Sexual harassment in the workplace is an issue the business community has convinced itself occurs very rarely. This should be the case, as we have sound legislation that deals with discrimination in the workplace and the wider community, as well as a constitution that protects the rights of all people. In reality, it is not.
Section 3 of The Code of Good Practice on the Handling of Sexual Harassment Cases in the Workplace defines sexual harassment as follows:
Sexual harassment is unwanted conduct of a sexual nature. The unwanted nature of sexual harassment distinguishes it from behaviour that is welcome and mutual. (2) Sexual attention becomes sexual harassment if: (a) The behaviour is persisted in, although a single incident of harassment can constitute sexual harassment; and/or(b) The recipient has made it clear that the behaviour is considered offensive; and/or(c) The perpetrator should have known that the behaviour is regarded as unacceptable.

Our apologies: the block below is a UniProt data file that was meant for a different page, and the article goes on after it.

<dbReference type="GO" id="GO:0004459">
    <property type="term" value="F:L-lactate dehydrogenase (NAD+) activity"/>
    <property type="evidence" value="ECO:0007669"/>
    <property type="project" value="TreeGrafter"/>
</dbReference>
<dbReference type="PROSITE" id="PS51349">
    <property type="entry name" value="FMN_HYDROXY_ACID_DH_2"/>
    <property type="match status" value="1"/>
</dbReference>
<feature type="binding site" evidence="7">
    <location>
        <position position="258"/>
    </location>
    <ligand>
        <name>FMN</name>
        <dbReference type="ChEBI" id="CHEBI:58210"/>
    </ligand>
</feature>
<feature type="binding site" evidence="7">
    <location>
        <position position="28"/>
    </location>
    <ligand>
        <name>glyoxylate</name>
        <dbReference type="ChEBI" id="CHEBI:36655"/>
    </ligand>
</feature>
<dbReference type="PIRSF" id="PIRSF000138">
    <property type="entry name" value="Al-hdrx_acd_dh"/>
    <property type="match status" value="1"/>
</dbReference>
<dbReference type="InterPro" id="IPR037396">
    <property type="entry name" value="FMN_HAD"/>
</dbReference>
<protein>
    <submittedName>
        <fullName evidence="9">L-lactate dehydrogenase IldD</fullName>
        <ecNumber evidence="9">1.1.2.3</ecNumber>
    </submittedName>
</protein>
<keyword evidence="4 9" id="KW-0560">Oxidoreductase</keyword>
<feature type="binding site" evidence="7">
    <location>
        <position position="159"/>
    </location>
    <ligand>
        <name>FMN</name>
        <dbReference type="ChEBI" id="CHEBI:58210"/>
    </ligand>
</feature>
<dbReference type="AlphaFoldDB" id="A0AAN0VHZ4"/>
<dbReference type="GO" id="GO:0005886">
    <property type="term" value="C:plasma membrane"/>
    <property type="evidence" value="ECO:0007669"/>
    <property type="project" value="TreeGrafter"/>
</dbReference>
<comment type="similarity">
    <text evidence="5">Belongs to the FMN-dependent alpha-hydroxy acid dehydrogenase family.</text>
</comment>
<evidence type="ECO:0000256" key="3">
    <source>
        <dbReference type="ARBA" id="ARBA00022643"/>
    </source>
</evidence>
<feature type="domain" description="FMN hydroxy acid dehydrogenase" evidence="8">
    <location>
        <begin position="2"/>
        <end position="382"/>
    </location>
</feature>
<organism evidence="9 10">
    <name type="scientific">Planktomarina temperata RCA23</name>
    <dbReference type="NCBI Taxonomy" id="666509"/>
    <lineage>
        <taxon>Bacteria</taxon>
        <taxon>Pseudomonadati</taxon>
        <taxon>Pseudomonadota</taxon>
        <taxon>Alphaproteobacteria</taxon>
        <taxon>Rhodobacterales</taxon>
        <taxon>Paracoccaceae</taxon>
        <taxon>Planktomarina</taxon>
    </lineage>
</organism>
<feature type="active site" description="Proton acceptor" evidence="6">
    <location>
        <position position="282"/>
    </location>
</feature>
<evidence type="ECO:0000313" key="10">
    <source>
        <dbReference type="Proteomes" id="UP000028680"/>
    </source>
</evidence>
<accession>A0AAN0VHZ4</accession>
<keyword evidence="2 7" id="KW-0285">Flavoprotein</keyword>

This is problematic, firstly because it seems to only really accept the behaviour as constituting misconduct if it is recurrent, except in circumstances that are not elaborated on and secondly because it requires the victim to make it clear that the behaviour offends. If harassment is truly considered abhorrent behaviour, should there be an obligation on the victim to voice disapproval? Lastly, if the perpetrator does not know the behaviour is unacceptable, I’m not convinced that individual should be roaming around in a professional environment.
Sexual harassment is in most cases perpetrated by a person in a position of power towards a person with a lesser degree of power. This should place a duty on the employer to pro-actively deal with this type of harassment, instead of the reactive and quite lacklustre approach that we very often see.
It may be happening in your organisation and it would be wise to get your proverbial head out of the sand. Financial implications aside, the reputational risk is simply too great.